There’s an herb that’s not very well know in the United States, but in India, this plant is so revered that they use it in their ritual to consecrate newborn babies.
They believe it opens the gateways to knowledge… and this little flower’s brain-boosting power shows they’re right.
Bacopa is one of the prettiest and most healthful herbs I have growing at my home in South Florida…
It’s called bacopa. I’m lucky that it grows in a few of the sunnier places around the large pond in my backyard. It’s a perennial, so I can always see a few purplish-white flowers poking out here and there along the edge of the water.
I like to take a thick leaf or two in my hand and snap it open between my fingers and crush it a little… it has a nice lemon scent to it.
And with a nickname like the “Herb of Grace” you can imagine it has a few good things going for it.
Bacopa has been used for thousands of years in Ayurvedic medicine in India. There, they use the entire plant to treat breathing ailments like asthma and rheumatic fever. They also use the crushed leaves on cuts and burns because of its anti-inflammatory action.
But the latest research shows that bacopa protects your brain. And, more importantly, can improve thinking, concentration and memory. And it can help you learn faster.
In one study they gave a group of people just 300 mg a day of bacopa. After only 12 weeks, the people taking bacopa had:
- Better word recall
- Better attention
- Better memory scores
- A greater ability to focus when learning
The bacopa group also had less anxiety and lower heart rates. The people in the study not taking bacopa had higher heart rates.1
Another study gave people 300 mg of bacopa extract daily. This time, it only took 90 days for the people to show significantly improved spatial memory, memory accuracy and their ability to process visual information.2
Research also has discovered that bacopa can protect you from toxins that are harmful to your brain, especially aluminum. Long-term exposure to aluminum can increase your risk of Alzheimer’s disease by 60 percent.3
Bacopa’s protection even shows up on a microscopic level. It prevents a buildup of toxins between brain cells. And it stops damage to the hippocampus, an important seat of learning, memory, and thinking power.4
Bacopa’s two unique active components are bacosides A and B. They improve the transmission of impulses between nerve cells in the brain. These molecules from this incredible plant can also do something you may have thought wasn’t possible. They can regenerate and rebuild damaged brain cells.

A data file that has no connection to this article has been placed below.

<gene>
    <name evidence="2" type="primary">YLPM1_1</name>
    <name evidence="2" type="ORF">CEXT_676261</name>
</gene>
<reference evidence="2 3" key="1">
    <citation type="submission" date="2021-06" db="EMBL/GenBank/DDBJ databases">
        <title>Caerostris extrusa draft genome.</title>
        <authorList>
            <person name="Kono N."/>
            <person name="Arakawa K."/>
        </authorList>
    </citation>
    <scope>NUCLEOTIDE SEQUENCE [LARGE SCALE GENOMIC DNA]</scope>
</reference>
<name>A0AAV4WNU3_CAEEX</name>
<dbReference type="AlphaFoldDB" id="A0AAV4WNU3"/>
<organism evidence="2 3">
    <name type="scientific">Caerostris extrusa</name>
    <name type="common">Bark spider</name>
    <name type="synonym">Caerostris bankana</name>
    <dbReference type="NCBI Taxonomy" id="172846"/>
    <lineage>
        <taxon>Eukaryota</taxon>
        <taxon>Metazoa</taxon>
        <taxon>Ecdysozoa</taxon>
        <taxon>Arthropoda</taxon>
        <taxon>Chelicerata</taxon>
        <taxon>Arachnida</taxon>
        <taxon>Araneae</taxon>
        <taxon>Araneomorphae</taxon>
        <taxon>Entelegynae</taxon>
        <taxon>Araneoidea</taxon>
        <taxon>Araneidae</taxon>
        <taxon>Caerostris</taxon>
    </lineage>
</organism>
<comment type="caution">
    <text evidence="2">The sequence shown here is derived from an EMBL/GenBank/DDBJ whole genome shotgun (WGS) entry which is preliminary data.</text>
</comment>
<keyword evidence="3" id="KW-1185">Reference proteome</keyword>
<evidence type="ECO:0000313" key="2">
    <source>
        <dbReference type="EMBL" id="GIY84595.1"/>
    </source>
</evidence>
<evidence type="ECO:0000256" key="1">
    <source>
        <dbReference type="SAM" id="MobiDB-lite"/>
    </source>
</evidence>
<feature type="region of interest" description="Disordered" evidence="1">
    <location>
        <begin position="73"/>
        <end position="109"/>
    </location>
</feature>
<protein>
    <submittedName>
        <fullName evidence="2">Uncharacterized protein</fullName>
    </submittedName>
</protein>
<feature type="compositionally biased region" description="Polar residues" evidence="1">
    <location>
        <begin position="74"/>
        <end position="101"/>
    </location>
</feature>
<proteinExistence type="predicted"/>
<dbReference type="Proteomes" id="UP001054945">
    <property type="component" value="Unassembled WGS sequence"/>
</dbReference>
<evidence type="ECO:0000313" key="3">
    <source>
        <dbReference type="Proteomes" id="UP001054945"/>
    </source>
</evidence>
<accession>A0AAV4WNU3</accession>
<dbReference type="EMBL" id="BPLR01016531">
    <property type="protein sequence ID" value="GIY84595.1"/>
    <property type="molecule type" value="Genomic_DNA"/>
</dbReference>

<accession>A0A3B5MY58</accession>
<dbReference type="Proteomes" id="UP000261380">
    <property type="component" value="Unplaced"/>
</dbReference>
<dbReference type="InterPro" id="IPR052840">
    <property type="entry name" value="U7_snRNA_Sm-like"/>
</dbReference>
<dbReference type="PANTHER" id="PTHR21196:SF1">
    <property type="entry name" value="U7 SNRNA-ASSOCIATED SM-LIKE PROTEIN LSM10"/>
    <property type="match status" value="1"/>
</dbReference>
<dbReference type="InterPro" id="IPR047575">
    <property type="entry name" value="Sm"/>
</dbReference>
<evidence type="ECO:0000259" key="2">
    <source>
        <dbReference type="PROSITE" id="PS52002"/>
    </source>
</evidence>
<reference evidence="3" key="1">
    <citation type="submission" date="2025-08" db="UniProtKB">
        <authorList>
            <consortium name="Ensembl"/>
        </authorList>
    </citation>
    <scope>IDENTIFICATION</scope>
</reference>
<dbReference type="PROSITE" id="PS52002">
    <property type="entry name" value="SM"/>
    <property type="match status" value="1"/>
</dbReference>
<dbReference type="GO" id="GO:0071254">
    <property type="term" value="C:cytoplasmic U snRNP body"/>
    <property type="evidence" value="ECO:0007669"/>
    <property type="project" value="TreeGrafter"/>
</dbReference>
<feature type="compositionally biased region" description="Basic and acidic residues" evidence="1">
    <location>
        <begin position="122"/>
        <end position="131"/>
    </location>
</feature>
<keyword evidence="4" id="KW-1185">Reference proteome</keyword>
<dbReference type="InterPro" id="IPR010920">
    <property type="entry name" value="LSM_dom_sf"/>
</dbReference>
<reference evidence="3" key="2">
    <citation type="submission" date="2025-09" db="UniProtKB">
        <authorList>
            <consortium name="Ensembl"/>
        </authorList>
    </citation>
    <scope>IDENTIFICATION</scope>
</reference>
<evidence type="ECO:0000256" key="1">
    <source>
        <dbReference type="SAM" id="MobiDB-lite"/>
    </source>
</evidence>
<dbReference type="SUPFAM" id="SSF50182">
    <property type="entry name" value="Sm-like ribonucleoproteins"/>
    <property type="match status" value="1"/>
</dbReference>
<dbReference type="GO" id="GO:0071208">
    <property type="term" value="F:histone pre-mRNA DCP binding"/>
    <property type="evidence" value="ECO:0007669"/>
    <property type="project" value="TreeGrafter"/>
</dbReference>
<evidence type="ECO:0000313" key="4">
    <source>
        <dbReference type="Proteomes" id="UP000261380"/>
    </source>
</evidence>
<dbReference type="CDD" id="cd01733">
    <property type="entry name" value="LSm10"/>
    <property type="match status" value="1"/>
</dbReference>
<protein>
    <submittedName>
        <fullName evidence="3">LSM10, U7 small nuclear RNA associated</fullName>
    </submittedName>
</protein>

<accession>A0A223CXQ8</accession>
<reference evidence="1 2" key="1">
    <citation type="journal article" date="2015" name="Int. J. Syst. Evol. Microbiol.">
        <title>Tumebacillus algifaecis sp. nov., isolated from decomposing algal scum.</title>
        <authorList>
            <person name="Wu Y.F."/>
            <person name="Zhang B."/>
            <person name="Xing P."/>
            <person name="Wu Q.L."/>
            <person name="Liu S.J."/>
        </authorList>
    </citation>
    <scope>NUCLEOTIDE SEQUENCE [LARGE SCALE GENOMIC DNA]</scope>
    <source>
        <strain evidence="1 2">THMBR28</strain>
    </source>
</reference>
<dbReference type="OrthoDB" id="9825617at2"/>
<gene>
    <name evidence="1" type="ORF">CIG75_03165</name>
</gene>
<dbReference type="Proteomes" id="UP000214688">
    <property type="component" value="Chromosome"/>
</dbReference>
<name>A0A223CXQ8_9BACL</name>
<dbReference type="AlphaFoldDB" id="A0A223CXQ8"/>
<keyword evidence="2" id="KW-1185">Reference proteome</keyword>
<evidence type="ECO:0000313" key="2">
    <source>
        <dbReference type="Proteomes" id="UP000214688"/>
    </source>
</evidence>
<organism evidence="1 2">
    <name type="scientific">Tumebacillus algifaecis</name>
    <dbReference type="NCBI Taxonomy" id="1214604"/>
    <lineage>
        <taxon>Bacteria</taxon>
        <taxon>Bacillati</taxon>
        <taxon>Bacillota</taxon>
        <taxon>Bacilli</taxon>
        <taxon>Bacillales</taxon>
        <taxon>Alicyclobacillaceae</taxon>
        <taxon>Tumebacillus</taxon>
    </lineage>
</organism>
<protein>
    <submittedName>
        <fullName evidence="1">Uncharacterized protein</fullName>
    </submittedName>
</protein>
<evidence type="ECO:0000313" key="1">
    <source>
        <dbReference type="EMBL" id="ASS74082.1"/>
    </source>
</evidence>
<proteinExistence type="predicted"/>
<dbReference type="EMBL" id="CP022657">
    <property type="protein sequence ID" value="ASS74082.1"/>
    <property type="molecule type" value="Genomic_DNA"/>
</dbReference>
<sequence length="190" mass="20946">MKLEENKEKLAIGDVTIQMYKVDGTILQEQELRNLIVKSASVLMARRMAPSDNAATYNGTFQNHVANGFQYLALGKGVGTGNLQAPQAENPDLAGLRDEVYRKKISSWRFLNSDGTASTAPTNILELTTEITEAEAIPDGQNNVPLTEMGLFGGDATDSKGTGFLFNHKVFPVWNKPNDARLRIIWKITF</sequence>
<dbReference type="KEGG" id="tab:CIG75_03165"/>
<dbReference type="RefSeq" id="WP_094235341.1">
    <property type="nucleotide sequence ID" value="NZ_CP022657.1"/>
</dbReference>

In other words, as you get older, bacopa helps you to learn and remember new things much more easily.
It’s easy to add this ancient herb to what you eat, or take it as a supplement.
Also, if you would like to grow your own, it’s easy to do. There are up to 100 species of bacopa, but bacopa monnieri is the one used in Ayurvedic medicine.
You can buy bacopa plants at garden centers all over the southern U.S. It’s often sold online as an “aquarium” plant because of the colorful flowers. You also can buy bacopa plants and seeds online.
Two websites that will help you find retailers are myfolia.com and davesgarden.com.
You can plant bacopa in the ground where it will grow to about 6 inches tall, or in a basket where they’ll hang down. To grow them, you need sandy, acidic soil, and lots of sunlight. They don’t like cold, and need to stay moist, but otherwise, they’re pretty low maintenance.
My favorite way to use bacopa is in a simple tea.
It’s best to use the leaves, stems and (dried) roots, but the leaves themselves work fine, too. First boil some water, and add the leaves. Let steep up to 10 minutes, and strain off.
Here are three things to remember:
- Tear and bruise the leaves so the aromatic oils can be released into the water.
- You’ll need to use more fresh leaves than you would dried.
- Because it’s an herbal tea and has few tannins, you can steep bacopa for a long time and it won’t get more and more bitter like tea from regular tea leaves.
- The tea should be kept refrigerated and used within four days.
I also sometimes add bacopa leaves to salads and soups. The slightly tangy taste jazzes up the flavor.
Bacopa is also available as a supplement. It usually comes in a standardized formula of 20 percent bacosides A and B. You can find it at many health-food stores, and you can get capsules in many sizes. But studies show at least 300 mg of bacopa extract is effective. I recommend taking 150 mg in the morning and at night.
1. Calabrese C, et al. “Effects of a standardized Bacopa monnieri extract on cognitive performance, anxiety, and depression in the elderly…” J. Altern. Complement. Med. 2008;14(6):707-13
2. Stough C. et. al. “Examining the nootropic effects of a special extract of Bacopa monniera on human cognitive functioning…” Phytother. Res. 2008;22(12):1629-34
3. Jansson E. “Aluminum Exposure and Alzheimer’s Disease.” Journal of Alzheimer’s Disease 2001: 541-549
4. Jyoti A, Sharma D. “Neuroprotective role of Bacopa monniera extract against aluminum-induced oxidative stress in the hippocampus of rat brain.” Neurotoxicology 2006;27(4):451-7